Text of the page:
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Panthers' path to the playoffs is now clear

CHARLOTTE, N.C. -- The Carolina Panthers are only half a game out of the NFC South lead with three games to go thanks to Atlanta's 43-37 loss at Green Bay on Monday night.

For a team that on Sunday won for the first time in eight games, you can't ask for much more.

For the Panthers (4-8-1) to repeat as division champions for the first time in team history, this is the clearest path:

  • Win out against Tampa Bay (2-11), Cleveland (7-6) and Atlanta (5-8), the first two at home.

  • Hope New Orleans (5-8) loses one of its final three games against Chicago, Atlanta and Tampa Bay.

That would give Carolina the division with a 7-8-1 record and a home playoff game. The best record New Orleans or Atlanta could have under that scenario is 7-9.

There also is a scenario where the Panthers win the division at 6-9-1 if neither the Falcons nor Saints win more than one of their final three games. But that's a longshot, and perhaps asking too much even in a season where the unexpected has happened in the South.

ESPN's playoff machine has the Panthers winning under only one scenario -- the team with the best defense.

Coach Ron Rivera is focused on only one thing: Not overlooking Tampa on Sunday at Bank of America Stadium.

While it's hard to imagine a team that hadn't won in two months before Sunday's 41-10 victory over New Orleans overlooking anybody, Rivera isn't taking any chances.

He began citing examples of upsets during Monday's team meeting. He didn't have to look hard to find a good one.

"There was a team last week that played a team they weren't supposed to beat. Beat them," Rivera said. "And then they were playing a team they were a 10-point favorite over and lost to them.

"I've already talked about that. The players heard my message and they're going to hear my message all week. We're not going to look at who we play, we're going to play. And that's the bottom line."

Rivera was referring to New Orleans, which beat Pittsburgh on the road and then got blown out by a Carolina team that began the week as a 10-point underdog and on a seven-game winless streak.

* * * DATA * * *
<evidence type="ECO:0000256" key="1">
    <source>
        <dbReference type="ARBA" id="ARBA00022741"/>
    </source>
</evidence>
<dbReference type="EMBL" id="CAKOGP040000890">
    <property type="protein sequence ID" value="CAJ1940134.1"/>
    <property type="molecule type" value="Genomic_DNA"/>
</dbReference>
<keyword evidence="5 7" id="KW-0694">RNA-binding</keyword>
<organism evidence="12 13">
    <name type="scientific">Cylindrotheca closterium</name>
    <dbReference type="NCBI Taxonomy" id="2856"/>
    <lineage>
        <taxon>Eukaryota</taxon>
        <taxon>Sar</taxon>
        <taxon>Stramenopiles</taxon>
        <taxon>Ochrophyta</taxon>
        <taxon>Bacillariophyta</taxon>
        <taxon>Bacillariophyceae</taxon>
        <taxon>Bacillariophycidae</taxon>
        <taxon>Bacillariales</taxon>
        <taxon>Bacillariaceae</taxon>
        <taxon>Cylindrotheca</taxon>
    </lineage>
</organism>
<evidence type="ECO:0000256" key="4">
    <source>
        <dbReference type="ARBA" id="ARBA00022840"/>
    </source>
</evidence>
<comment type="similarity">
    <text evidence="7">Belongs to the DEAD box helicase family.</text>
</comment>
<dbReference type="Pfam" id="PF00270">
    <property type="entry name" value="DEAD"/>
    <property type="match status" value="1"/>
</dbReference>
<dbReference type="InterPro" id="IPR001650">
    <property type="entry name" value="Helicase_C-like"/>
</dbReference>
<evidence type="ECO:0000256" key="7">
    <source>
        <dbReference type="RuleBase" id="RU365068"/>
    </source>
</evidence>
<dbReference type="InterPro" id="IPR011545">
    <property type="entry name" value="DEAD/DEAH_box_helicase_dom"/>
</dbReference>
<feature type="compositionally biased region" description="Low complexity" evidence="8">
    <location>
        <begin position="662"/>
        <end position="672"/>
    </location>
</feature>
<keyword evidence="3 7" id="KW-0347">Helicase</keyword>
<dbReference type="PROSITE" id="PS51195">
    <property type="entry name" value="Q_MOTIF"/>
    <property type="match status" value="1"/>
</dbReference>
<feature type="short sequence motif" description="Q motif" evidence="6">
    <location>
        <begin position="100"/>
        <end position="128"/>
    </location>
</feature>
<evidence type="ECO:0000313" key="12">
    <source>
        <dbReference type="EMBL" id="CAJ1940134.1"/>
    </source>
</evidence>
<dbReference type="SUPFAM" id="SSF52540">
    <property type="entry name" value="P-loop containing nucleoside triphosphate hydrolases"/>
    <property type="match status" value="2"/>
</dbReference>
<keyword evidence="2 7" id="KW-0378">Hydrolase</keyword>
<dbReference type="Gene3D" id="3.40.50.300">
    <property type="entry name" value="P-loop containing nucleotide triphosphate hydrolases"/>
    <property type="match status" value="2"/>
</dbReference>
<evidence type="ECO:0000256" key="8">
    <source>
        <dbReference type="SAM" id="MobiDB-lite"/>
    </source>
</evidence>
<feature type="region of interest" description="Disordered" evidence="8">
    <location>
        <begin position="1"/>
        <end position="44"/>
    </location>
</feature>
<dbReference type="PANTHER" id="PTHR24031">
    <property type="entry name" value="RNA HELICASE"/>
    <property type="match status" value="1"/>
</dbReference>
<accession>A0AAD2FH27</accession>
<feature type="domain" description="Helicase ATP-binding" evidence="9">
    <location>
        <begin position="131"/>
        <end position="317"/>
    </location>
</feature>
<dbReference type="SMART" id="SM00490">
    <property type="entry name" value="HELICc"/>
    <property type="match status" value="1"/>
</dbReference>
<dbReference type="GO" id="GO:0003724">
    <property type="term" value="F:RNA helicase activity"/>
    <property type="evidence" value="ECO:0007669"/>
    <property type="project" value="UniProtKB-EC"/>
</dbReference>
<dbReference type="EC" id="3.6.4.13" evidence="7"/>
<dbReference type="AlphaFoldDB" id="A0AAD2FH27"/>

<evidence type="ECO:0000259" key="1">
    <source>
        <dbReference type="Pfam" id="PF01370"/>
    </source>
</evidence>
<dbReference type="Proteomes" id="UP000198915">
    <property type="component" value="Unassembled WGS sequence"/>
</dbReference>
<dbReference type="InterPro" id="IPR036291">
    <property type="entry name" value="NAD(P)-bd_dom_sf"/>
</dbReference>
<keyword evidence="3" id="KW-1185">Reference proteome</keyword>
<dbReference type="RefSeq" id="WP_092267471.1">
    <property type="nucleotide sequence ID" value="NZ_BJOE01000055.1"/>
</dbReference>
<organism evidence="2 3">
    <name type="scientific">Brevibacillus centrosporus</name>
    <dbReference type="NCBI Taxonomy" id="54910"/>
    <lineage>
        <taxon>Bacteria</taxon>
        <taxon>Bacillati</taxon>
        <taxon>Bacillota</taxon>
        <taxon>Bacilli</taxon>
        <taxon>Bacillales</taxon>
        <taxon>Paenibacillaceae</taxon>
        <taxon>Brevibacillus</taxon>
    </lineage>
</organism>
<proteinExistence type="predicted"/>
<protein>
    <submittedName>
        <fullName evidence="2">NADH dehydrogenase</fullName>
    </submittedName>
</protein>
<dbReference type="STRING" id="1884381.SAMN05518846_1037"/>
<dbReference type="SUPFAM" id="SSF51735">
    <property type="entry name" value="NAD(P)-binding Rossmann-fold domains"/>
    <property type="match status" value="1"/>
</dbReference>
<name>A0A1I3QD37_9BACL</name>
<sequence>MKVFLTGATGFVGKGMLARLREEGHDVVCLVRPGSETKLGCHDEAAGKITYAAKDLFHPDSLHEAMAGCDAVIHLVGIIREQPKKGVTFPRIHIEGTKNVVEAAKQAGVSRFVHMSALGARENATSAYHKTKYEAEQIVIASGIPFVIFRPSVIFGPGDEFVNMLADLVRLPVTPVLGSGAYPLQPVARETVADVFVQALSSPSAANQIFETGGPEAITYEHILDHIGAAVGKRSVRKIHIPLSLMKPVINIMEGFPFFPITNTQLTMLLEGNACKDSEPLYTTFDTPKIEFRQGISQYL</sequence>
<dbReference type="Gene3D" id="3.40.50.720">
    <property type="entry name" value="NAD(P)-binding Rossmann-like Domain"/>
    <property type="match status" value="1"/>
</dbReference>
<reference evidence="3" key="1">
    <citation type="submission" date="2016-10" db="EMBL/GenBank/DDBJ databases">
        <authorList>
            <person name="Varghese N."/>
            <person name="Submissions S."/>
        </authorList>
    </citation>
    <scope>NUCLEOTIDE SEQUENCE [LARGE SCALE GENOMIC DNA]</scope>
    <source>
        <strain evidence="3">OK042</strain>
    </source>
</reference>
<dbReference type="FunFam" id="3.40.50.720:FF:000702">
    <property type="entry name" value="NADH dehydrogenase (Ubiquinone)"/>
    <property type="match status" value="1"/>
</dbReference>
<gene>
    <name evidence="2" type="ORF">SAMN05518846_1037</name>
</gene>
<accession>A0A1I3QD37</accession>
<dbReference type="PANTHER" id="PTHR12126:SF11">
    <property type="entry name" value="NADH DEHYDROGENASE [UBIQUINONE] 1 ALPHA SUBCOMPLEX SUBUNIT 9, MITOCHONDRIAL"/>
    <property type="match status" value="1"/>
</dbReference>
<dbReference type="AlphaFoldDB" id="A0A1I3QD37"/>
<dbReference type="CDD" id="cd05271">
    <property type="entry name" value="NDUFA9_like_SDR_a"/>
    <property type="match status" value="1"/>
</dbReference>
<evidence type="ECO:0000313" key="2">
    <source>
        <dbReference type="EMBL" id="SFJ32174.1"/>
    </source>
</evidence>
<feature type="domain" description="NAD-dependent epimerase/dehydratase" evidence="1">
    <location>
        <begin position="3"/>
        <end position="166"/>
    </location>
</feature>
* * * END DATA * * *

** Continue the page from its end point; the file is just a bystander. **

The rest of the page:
"If this doesn't prove to you any team in the NFL can beat any team in the NFL on any Sunday, then you're not paying attention," said Rivera, sounding like a preacher delivering a sermon to his congregation. "That will be emphasized."

The Panthers opened the season with a 20-14 victory over the Buccaneers without quarterback Cam Newton, who was recovering from fractured ribs.

Newton is coming off a season-best performance in which he threw for three touchdowns and ran for another. There are reasons to be confident heading into this one.

But the first pick of the 2011 draft isn't getting any more excited about one win than Rivera.

"Of course I'm happy right now," Newton finally admitted Sunday with a stoic look. "But yet we've still got our work cut out for us. There are a lot of things that have to work our way."

Atlanta losing to Green Bay, as expected, was one of those things. Now the Panthers have to take care of their own business and not look ahead as Newton and Rivera indicated the team may have done to get in this situation.

"The emphasis has to be don't look at who we play, don't look at the end of the race," Rivera said. "Run the race and play."

To be in the race with four wins, the Panthers really couldn't ask for much more.